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Stories From Main Street: Educating The Public About Wolves In South Salem

A White Arctic Gray Wolf is seen at the Wolf Conservation Center - South Salem, NY - May 6, 2011 (credit: Catherine Cioffi / WCBS 880)

A White Arctic Gray Wolf is seen at the Wolf Conservation Center – South Salem, NY – May 6, 2011 (credit: Catherine Cioffi / WCBS 880)

SOUTH SALEM, N.Y. (CBSNewYork) - A wolf’s howl has been known to send chills up spines, echo through rib cages and stir souls. You can hear that “call of the wild” at the Wolf Conservation Center.

WCBS 880’s Sean Adams On The Story

“We are an educational facility in South Salem, New York, in northern Westchester, where we really accomplish our mission of teaching people about wolves, but we also take part in actually restoring critically endangered wolves into the wild,” the center’s Maggie Howell told WCBS 880 reporter Sean Adams.

“Wolves, at one time, were really thriving here in the lower 48 states. Some scientists believe we had at least a quarter of a million wolves living from coast to coast,” she said.

Stories from Main Street - Photo: Evan Bindelglass / WCBS 880

Stories from Main Street - Photo: Evan Bindelglass / WCBS 880

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But by the 1970s, man had reduced their numbers to between 500 and 1,000, Adams reported.

“Wolves are naturally very shy and elusive creatures and even in an area where we have robust wolf populations, people don’t normally encounter these animals,” said Howell.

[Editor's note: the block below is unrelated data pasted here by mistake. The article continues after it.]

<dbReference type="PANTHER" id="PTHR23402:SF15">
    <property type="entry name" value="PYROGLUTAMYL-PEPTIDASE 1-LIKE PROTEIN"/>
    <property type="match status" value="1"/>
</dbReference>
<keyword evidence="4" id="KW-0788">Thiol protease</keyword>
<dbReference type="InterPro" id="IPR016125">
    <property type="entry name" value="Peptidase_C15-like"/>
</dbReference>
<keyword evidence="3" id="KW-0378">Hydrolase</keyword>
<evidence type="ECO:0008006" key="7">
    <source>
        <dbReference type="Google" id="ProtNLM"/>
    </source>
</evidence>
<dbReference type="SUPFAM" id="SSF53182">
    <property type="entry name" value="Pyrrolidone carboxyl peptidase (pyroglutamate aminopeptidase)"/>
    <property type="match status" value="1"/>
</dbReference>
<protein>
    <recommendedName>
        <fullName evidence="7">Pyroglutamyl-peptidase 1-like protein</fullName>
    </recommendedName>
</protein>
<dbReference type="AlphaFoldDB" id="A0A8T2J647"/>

Over 27 acres, they have 25 wolves including critically endangered red wolves and Mexican wolves. They hope the numbers will grow, and they’ll be carefully monitoring the situation.

“What we’re gonna have are actually cameras in our four dens of our four breeding pairs, also cameras outside of the dens,” she said.

LINK: Wolf Conservation Center

The center’s goal is to educate and to show how, when kept in check, wolves in the wild are a keystone predator that keep other animals like deer and elk from overpopulating.

Howell said the last wolf in Yellowstone National Park was killed in the mid-1920s and without the predator, many plant species were devoured, which displaced other small animals and led to soil erosion.

She said that the park experienced a rejuvenation when wolves were reintroduced.

To help spread that message the center has a few ambassadors, such as Atka, an 85-pound, snowy white Arctic wolf who goes to schools and libraries.

“It’s a fine line bringing a beautiful beast in on a leash into a school and not giving the kids the impression that he’s a pet,” said Howell.

How do you feel about preserving the wolf population? Please share your comments below.